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So as the question suggests, I want to get the version of a command inside a bash script, instead of using the terminal.

I know that all available commands are present as files inside the directory /usr/bin. But it does not give the versions and it gives some funny information when you use cat for one of the (command) files.

for example - cat /usr/bin/man gives -

funny output

What is this and how do I get the version?

I am using Ubuntu 20.04.

I know its a stupid question to ask here but I wasn't able to find anything :/

Supposedly the final edit - the accepted answer works for me, I am using the function.

I did also realise later that something like foo --version will work too

But, if you are using a variable to store the version then you need to be careful about the syntax, I was doing it the wrong way. Thanks to @Romeo Ninov for pointing out that
foo --version works too.

I am really sorry for these silly mistakes.

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  • Regarding your recent update: Which answers can't be used in a script?
    – Kusalananda
    Jul 8, 2022 at 8:54
  • i wouldn't say that they can't be used inside a script, I just don't know how to do it. Jul 8, 2022 at 9:05
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    Formal note: the answer you accepted is not the first one chronologically. If you mean "the first answer from the top" then please note each user can choose a sorting method independently. Therefore the term "first answer" is not well-defined, in general it can easily confuse users who see different order of answers. For future reference: if you really need to address an answer anywhere else than in comments under the very answer, link to it. In this case we know what answer you probably mean: the accepted one. Jul 8, 2022 at 11:58
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    The main difference between an interactive shell session and a script is where it reads commands from (a terminal for the former, a file for the latter).
    – chepner
    Jul 8, 2022 at 15:45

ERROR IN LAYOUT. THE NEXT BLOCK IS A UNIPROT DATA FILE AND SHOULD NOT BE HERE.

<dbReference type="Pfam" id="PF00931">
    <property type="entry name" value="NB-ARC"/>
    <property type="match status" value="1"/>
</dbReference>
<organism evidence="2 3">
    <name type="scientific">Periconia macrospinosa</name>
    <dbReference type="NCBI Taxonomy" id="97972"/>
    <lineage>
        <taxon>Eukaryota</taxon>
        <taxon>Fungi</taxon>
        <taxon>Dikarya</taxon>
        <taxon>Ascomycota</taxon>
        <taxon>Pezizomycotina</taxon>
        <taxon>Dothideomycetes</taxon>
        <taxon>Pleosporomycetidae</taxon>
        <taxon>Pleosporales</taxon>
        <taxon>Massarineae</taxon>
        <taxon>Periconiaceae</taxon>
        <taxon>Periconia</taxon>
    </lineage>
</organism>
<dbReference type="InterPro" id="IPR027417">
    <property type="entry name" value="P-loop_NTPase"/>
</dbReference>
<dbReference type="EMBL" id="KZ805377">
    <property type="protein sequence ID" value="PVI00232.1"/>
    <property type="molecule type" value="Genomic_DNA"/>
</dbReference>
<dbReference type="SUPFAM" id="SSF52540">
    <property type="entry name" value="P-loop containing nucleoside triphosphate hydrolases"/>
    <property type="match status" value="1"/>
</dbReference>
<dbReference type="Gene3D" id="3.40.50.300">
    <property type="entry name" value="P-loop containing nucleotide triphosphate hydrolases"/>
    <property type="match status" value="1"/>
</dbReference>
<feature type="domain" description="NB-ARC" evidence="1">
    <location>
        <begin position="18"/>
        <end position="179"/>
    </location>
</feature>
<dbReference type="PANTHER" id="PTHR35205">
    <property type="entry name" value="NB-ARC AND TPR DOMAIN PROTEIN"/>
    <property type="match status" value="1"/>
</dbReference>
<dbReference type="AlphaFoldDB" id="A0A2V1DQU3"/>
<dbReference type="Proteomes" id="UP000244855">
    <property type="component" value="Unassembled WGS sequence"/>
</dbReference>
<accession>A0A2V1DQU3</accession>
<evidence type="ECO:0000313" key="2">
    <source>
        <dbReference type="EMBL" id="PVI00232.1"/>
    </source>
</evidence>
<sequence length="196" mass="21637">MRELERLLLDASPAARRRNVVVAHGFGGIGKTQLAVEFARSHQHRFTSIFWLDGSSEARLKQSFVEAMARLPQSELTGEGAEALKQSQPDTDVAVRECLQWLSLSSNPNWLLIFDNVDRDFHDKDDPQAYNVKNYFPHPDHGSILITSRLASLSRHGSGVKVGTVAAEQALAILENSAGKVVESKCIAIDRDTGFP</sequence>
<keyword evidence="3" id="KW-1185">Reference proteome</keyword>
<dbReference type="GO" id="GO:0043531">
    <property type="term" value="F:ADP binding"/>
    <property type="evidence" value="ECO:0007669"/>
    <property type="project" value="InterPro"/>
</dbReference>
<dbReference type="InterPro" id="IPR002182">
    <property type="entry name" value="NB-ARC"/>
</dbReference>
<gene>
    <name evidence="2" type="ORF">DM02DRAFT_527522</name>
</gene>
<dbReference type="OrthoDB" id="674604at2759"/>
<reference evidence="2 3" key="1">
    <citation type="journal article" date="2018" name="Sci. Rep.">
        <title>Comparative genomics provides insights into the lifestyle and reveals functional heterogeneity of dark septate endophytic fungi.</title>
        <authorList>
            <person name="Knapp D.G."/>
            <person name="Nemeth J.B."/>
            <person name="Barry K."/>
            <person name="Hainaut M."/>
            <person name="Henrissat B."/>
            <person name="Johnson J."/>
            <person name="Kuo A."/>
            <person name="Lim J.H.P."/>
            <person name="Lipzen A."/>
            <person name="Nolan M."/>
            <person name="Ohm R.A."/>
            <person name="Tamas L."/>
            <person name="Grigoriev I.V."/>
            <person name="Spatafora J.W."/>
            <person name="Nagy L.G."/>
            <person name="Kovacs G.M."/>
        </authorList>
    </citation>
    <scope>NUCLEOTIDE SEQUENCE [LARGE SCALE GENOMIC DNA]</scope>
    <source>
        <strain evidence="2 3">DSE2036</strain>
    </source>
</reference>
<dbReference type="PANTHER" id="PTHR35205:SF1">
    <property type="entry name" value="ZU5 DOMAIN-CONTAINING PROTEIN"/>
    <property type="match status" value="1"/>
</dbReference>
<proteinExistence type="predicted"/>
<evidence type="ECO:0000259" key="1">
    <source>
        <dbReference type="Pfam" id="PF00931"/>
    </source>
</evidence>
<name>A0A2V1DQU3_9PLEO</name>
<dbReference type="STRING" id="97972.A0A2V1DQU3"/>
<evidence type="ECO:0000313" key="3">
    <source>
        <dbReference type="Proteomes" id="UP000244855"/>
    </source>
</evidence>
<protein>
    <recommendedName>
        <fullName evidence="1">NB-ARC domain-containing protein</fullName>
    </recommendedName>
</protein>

• 1
    Please don't post images of text. They can be hard to read, impossible to search/index, and cannot be pasted into terminals to test.
    – doneal24
    Jul 8, 2022 at 17:50

3 Answers 3

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If you are on a Debian based distribution, you can use the package manager to figure it out:

$ dpkg -S '*bin/man'
man-db: /usr/bin/man

This tells us man-db is the package which owns /usr/bin/man.

$ dpkg -l man-db
Desired=Unknown/Install/Remove/Purge/Hold
| Status=Not/Inst/Conf-files/Unpacked/halF-conf/Half-inst/trig-aWait/Trig-pend
|/ Err?=(none)/Reinst-required (Status,Err: uppercase=bad)
||/ Name           Version      Architecture Description
+++-==============-============-============-=================================
ii  man-db         2.10.2-1     amd64        tools for reading manual pages

Then we ask what version of man-db is installed. This is man-db's upstream version 2.10.2 released by the distribution with an extra -1. The -1 represents a patch done by the distribution. This may just include build-rules, but could also include fixes to 2.10.2 ported from later versions.

dpkg-query can be used to extract the version:

$ dpkg-query -W -f '${Version}\n' man-db
2.10.2-1

Putting all this together:

$ dpkg-query -W -f '${Version}\n' $(dpkg -S '*bin/man' | cut -d: -f1)
2.10.2-1

Or a function which could go into .bashrc:

ver() {
  package=$(dpkg -S "*bin/$1" | cut -d: -f1)
  version=$(dpkg-query -W -f '${Version}' "$package")
  printf "%s\n" "$version"
}

ver man
2.10.2-1

(Behind the scenes, dpkg -S is really dpkg-query -S, but dpkg-query -S can't be combined with -W -f.)

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  • Lol I was confused when I first looked at the answer, but it worked. Thanks a lot :) Jul 8, 2022 at 9:20